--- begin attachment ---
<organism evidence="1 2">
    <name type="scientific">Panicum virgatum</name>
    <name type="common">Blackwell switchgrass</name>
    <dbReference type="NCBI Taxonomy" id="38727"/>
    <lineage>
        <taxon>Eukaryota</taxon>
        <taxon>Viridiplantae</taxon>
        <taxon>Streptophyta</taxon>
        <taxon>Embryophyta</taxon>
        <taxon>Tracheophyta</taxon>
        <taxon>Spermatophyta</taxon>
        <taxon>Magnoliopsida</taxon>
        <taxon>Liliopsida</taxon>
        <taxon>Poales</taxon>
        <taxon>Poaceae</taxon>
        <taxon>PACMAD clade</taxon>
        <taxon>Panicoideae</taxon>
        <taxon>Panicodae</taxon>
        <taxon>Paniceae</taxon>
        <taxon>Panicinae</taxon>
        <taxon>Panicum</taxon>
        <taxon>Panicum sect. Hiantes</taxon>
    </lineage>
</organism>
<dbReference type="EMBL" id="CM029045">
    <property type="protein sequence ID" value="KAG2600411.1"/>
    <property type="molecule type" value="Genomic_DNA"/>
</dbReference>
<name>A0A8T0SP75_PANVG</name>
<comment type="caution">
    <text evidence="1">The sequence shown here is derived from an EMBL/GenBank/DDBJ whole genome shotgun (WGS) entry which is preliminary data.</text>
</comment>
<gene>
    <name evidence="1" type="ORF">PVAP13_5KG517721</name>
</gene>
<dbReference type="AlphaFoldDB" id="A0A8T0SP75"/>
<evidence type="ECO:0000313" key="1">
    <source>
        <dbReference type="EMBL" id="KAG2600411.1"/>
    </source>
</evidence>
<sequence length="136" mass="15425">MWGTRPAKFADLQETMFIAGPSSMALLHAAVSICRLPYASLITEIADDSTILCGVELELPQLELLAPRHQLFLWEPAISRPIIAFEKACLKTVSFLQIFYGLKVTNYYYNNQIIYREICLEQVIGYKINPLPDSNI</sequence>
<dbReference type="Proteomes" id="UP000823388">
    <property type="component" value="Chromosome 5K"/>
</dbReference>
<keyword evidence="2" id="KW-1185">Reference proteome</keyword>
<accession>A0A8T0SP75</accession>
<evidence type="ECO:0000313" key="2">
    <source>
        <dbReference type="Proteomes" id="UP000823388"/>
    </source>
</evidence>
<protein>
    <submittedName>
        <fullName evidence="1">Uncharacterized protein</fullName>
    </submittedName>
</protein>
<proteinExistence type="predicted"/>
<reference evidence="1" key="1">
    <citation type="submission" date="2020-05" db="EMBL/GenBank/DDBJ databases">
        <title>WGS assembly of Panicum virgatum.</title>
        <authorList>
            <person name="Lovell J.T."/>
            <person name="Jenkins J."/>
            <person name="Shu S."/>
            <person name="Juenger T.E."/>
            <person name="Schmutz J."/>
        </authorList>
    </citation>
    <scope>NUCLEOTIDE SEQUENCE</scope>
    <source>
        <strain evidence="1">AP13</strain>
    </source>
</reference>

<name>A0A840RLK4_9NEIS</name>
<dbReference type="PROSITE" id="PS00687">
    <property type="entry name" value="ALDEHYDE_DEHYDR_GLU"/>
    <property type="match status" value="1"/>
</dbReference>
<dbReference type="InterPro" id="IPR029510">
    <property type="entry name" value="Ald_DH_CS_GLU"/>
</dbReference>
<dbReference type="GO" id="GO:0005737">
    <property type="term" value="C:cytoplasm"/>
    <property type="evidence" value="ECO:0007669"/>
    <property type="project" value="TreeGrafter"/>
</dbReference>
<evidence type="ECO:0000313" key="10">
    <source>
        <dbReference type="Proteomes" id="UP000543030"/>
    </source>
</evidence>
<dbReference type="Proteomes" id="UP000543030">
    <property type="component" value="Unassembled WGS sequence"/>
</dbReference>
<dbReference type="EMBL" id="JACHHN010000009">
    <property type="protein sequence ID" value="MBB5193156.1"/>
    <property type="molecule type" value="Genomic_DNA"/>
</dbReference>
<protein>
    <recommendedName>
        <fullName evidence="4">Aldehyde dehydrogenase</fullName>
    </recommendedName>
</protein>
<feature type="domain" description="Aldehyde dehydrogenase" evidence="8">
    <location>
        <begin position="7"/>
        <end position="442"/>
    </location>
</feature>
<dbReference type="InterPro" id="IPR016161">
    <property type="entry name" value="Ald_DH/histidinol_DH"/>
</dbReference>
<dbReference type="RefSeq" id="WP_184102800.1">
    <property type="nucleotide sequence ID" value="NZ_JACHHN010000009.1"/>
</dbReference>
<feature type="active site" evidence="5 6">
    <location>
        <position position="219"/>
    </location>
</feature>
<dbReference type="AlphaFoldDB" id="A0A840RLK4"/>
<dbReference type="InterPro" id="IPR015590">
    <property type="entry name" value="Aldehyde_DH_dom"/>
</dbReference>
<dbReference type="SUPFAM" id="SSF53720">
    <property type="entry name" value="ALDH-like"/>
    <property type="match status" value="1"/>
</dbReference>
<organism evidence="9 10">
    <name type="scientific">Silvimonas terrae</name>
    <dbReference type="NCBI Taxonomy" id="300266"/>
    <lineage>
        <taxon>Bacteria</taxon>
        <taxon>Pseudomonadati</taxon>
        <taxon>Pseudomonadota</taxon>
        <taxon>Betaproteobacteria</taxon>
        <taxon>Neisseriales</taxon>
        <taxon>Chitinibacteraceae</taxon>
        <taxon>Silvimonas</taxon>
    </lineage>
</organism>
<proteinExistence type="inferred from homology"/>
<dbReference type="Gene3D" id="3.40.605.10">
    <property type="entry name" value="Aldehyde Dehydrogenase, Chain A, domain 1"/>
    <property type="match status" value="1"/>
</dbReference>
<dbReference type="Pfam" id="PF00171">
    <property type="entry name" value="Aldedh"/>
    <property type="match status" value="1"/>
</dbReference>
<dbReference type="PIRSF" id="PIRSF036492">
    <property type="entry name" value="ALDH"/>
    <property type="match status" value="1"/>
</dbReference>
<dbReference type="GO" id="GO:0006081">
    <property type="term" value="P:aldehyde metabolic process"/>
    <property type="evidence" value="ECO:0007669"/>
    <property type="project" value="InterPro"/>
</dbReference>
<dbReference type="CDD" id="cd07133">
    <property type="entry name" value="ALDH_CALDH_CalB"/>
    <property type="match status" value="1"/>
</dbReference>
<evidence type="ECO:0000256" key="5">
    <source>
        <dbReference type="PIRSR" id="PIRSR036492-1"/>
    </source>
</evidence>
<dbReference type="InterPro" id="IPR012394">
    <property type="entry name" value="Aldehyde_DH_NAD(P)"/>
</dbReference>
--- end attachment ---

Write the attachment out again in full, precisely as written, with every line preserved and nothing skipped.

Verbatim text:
<organism evidence="1 2">
    <name type="scientific">Panicum virgatum</name>
    <name type="common">Blackwell switchgrass</name>
    <dbReference type="NCBI Taxonomy" id="38727"/>
    <lineage>
        <taxon>Eukaryota</taxon>
        <taxon>Viridiplantae</taxon>
        <taxon>Streptophyta</taxon>
        <taxon>Embryophyta</taxon>
        <taxon>Tracheophyta</taxon>
        <taxon>Spermatophyta</taxon>
        <taxon>Magnoliopsida</taxon>
        <taxon>Liliopsida</taxon>
        <taxon>Poales</taxon>
        <taxon>Poaceae</taxon>
        <taxon>PACMAD clade</taxon>
        <taxon>Panicoideae</taxon>
        <taxon>Panicodae</taxon>
        <taxon>Paniceae</taxon>
        <taxon>Panicinae</taxon>
        <taxon>Panicum</taxon>
        <taxon>Panicum sect. Hiantes</taxon>
    </lineage>
</organism>
<dbReference type="EMBL" id="CM029045">
    <property type="protein sequence ID" value="KAG2600411.1"/>
    <property type="molecule type" value="Genomic_DNA"/>
</dbReference>
<name>A0A8T0SP75_PANVG</name>
<comment type="caution">
    <text evidence="1">The sequence shown here is derived from an EMBL/GenBank/DDBJ whole genome shotgun (WGS) entry which is preliminary data.</text>
</comment>
<gene>
    <name evidence="1" type="ORF">PVAP13_5KG517721</name>
</gene>
<dbReference type="AlphaFoldDB" id="A0A8T0SP75"/>
<evidence type="ECO:0000313" key="1">
    <source>
        <dbReference type="EMBL" id="KAG2600411.1"/>
    </source>
</evidence>
<sequence length="136" mass="15425">MWGTRPAKFADLQETMFIAGPSSMALLHAAVSICRLPYASLITEIADDSTILCGVELELPQLELLAPRHQLFLWEPAISRPIIAFEKACLKTVSFLQIFYGLKVTNYYYNNQIIYREICLEQVIGYKINPLPDSNI</sequence>
<dbReference type="Proteomes" id="UP000823388">
    <property type="component" value="Chromosome 5K"/>
</dbReference>
<keyword evidence="2" id="KW-1185">Reference proteome</keyword>
<accession>A0A8T0SP75</accession>
<evidence type="ECO:0000313" key="2">
    <source>
        <dbReference type="Proteomes" id="UP000823388"/>
    </source>
</evidence>
<protein>
    <submittedName>
        <fullName evidence="1">Uncharacterized protein</fullName>
    </submittedName>
</protein>
<proteinExistence type="predicted"/>
<reference evidence="1" key="1">
    <citation type="submission" date="2020-05" db="EMBL/GenBank/DDBJ databases">
        <title>WGS assembly of Panicum virgatum.</title>
        <authorList>
            <person name="Lovell J.T."/>
            <person name="Jenkins J."/>
            <person name="Shu S."/>
            <person name="Juenger T.E."/>
            <person name="Schmutz J."/>
        </authorList>
    </citation>
    <scope>NUCLEOTIDE SEQUENCE</scope>
    <source>
        <strain evidence="1">AP13</strain>
    </source>
</reference>

<name>A0A840RLK4_9NEIS</name>
<dbReference type="PROSITE" id="PS00687">
    <property type="entry name" value="ALDEHYDE_DEHYDR_GLU"/>
    <property type="match status" value="1"/>
</dbReference>
<dbReference type="InterPro" id="IPR029510">
    <property type="entry name" value="Ald_DH_CS_GLU"/>
</dbReference>
<dbReference type="GO" id="GO:0005737">
    <property type="term" value="C:cytoplasm"/>
    <property type="evidence" value="ECO:0007669"/>
    <property type="project" value="TreeGrafter"/>
</dbReference>
<evidence type="ECO:0000313" key="10">
    <source>
        <dbReference type="Proteomes" id="UP000543030"/>
    </source>
</evidence>
<dbReference type="Proteomes" id="UP000543030">
    <property type="component" value="Unassembled WGS sequence"/>
</dbReference>
<dbReference type="EMBL" id="JACHHN010000009">
    <property type="protein sequence ID" value="MBB5193156.1"/>
    <property type="molecule type" value="Genomic_DNA"/>
</dbReference>
<protein>
    <recommendedName>
        <fullName evidence="4">Aldehyde dehydrogenase</fullName>
    </recommendedName>
</protein>
<feature type="domain" description="Aldehyde dehydrogenase" evidence="8">
    <location>
        <begin position="7"/>
        <end position="442"/>
    </location>
</feature>
<dbReference type="InterPro" id="IPR016161">
    <property type="entry name" value="Ald_DH/histidinol_DH"/>
</dbReference>
<dbReference type="RefSeq" id="WP_184102800.1">
    <property type="nucleotide sequence ID" value="NZ_JACHHN010000009.1"/>
</dbReference>
<feature type="active site" evidence="5 6">
    <location>
        <position position="219"/>
    </location>
</feature>
<dbReference type="AlphaFoldDB" id="A0A840RLK4"/>
<dbReference type="InterPro" id="IPR015590">
    <property type="entry name" value="Aldehyde_DH_dom"/>
</dbReference>
<dbReference type="SUPFAM" id="SSF53720">
    <property type="entry name" value="ALDH-like"/>
    <property type="match status" value="1"/>
</dbReference>
<organism evidence="9 10">
    <name type="scientific">Silvimonas terrae</name>
    <dbReference type="NCBI Taxonomy" id="300266"/>
    <lineage>
        <taxon>Bacteria</taxon>
        <taxon>Pseudomonadati</taxon>
        <taxon>Pseudomonadota</taxon>
        <taxon>Betaproteobacteria</taxon>
        <taxon>Neisseriales</taxon>
        <taxon>Chitinibacteraceae</taxon>
        <taxon>Silvimonas</taxon>
    </lineage>
</organism>
<proteinExistence type="inferred from homology"/>
<dbReference type="Gene3D" id="3.40.605.10">
    <property type="entry name" value="Aldehyde Dehydrogenase, Chain A, domain 1"/>
    <property type="match status" value="1"/>
</dbReference>
<dbReference type="Pfam" id="PF00171">
    <property type="entry name" value="Aldedh"/>
    <property type="match status" value="1"/>
</dbReference>
<dbReference type="PIRSF" id="PIRSF036492">
    <property type="entry name" value="ALDH"/>
    <property type="match status" value="1"/>
</dbReference>
<dbReference type="GO" id="GO:0006081">
    <property type="term" value="P:aldehyde metabolic process"/>
    <property type="evidence" value="ECO:0007669"/>
    <property type="project" value="InterPro"/>
</dbReference>
<dbReference type="CDD" id="cd07133">
    <property type="entry name" value="ALDH_CALDH_CalB"/>
    <property type="match status" value="1"/>
</dbReference>
<evidence type="ECO:0000256" key="5">
    <source>
        <dbReference type="PIRSR" id="PIRSR036492-1"/>
    </source>
</evidence>
<dbReference type="InterPro" id="IPR012394">
    <property type="entry name" value="Aldehyde_DH_NAD(P)"/>
</dbReference>